The much-touted “holistic” growth plan for the post-memorandum era, which was approved by the cabinet on Monday and was finally released by the government, is a descriptive text of ideas that sketches the broader economic environment.
It describes fiscal and funding limitations, and it describes the sectors of the economy which the ruling majority believes should be stressed.
It presents certain growth tools, such as the development law and actions to assist small and medium-sized businesses.
It leaves some room for taxation adjustment and promises long-term stability in the taxation framework.
At the same time, it refers to policies to bolster demand by increasing the minimum wage and by instituting the mandatory insurance of employees.
Those familiar with such plans would say it is an amalgam of communist-era five-year plans, a touch of regulated free market and plenty of social policy.
The tendency toward central planning is obvious, as is the ideological framework that dominates the proposed semi state-driven economic growth plan.
It is indicative that the targets are low, that it is rife with platitudes, and that real plans and real figures are absent.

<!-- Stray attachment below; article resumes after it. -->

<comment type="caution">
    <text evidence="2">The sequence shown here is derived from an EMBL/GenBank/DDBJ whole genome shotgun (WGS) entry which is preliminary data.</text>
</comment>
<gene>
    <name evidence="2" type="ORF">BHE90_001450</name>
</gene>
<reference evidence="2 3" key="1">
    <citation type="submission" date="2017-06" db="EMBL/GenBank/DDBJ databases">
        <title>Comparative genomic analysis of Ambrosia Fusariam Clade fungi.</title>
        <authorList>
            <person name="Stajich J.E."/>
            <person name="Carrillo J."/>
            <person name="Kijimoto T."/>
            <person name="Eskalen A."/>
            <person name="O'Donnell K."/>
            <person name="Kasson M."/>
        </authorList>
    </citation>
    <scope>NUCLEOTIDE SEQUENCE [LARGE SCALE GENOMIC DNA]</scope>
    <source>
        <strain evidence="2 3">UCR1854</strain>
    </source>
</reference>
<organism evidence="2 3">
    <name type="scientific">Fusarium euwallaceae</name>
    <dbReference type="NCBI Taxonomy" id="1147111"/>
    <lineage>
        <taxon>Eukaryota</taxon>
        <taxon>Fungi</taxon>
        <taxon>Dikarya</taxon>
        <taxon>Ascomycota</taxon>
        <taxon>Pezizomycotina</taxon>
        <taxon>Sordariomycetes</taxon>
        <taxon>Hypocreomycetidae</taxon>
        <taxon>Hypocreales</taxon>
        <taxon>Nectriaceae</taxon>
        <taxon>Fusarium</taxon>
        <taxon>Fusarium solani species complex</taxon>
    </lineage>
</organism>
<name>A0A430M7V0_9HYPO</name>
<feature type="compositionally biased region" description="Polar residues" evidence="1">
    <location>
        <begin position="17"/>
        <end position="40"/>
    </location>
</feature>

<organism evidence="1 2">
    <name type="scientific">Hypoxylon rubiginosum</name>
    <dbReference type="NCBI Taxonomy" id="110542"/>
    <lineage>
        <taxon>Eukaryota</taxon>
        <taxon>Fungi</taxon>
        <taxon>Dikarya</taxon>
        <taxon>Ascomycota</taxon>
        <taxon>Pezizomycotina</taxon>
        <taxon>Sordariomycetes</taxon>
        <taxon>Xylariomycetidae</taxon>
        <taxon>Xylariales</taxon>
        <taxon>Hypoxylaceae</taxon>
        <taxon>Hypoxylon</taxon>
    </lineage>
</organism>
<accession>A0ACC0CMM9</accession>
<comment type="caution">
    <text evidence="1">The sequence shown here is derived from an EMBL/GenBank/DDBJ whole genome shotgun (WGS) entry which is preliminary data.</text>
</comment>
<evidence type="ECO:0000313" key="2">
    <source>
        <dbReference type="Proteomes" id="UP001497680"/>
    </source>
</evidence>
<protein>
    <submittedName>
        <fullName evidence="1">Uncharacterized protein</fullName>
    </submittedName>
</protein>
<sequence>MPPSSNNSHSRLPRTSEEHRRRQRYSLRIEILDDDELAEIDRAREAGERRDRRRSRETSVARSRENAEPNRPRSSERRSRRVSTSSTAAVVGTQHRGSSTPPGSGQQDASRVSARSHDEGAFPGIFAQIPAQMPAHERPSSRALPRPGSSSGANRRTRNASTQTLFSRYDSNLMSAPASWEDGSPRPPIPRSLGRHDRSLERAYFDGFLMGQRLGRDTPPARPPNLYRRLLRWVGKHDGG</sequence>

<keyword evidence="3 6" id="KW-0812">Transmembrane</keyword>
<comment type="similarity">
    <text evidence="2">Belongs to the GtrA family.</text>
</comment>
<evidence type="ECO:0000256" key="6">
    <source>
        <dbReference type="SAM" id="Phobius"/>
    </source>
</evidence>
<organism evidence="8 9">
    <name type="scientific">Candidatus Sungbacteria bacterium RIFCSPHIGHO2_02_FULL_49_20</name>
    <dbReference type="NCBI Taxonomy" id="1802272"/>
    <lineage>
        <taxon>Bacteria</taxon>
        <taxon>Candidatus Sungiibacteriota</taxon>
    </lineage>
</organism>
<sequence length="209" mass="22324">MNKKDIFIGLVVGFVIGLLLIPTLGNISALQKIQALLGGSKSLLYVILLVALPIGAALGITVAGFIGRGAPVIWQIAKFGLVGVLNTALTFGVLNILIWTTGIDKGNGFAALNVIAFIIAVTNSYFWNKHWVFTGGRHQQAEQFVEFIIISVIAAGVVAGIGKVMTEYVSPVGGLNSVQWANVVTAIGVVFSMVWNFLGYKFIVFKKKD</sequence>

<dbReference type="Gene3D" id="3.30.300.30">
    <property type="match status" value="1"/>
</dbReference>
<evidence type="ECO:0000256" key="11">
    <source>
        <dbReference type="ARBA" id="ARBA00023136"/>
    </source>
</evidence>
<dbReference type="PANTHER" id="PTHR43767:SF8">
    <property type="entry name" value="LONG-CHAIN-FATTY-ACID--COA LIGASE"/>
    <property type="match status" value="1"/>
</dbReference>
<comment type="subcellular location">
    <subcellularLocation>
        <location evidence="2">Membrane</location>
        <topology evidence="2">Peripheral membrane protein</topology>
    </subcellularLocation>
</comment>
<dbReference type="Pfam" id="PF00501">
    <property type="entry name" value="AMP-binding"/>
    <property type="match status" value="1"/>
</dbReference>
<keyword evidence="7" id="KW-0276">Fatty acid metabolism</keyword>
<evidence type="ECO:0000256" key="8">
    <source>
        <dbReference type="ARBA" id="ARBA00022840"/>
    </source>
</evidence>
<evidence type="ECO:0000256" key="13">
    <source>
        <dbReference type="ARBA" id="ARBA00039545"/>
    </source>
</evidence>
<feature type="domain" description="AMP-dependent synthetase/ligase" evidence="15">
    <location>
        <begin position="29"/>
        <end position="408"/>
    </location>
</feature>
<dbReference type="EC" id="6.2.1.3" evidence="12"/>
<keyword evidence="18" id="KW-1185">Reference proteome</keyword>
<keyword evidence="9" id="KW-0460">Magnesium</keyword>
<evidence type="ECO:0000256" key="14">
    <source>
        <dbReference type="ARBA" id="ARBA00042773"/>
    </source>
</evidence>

There is not even a single reference to a plan for big investments. It lacks an inspired exploitation of the country’s comparative advantages, and it does not cite distinct productive forces, suggesting that their existence and contribution to the country’s economic development is not even acknowledged.
Unfortunately, this “holistic” plan does not move one or inspire a wave of mass participation and hope.
As a prominent businessman remarked, the plan is rooted in the distant past, and it does not take into account or incorporate contemporary growth models from around the world.
That is what happens with plans drafted in musty political offices by people who, due to their participation in the government, are forced to write something that they are not familiar with and never liked.
Development requires other capabilities, which unfortunately those in power do not have.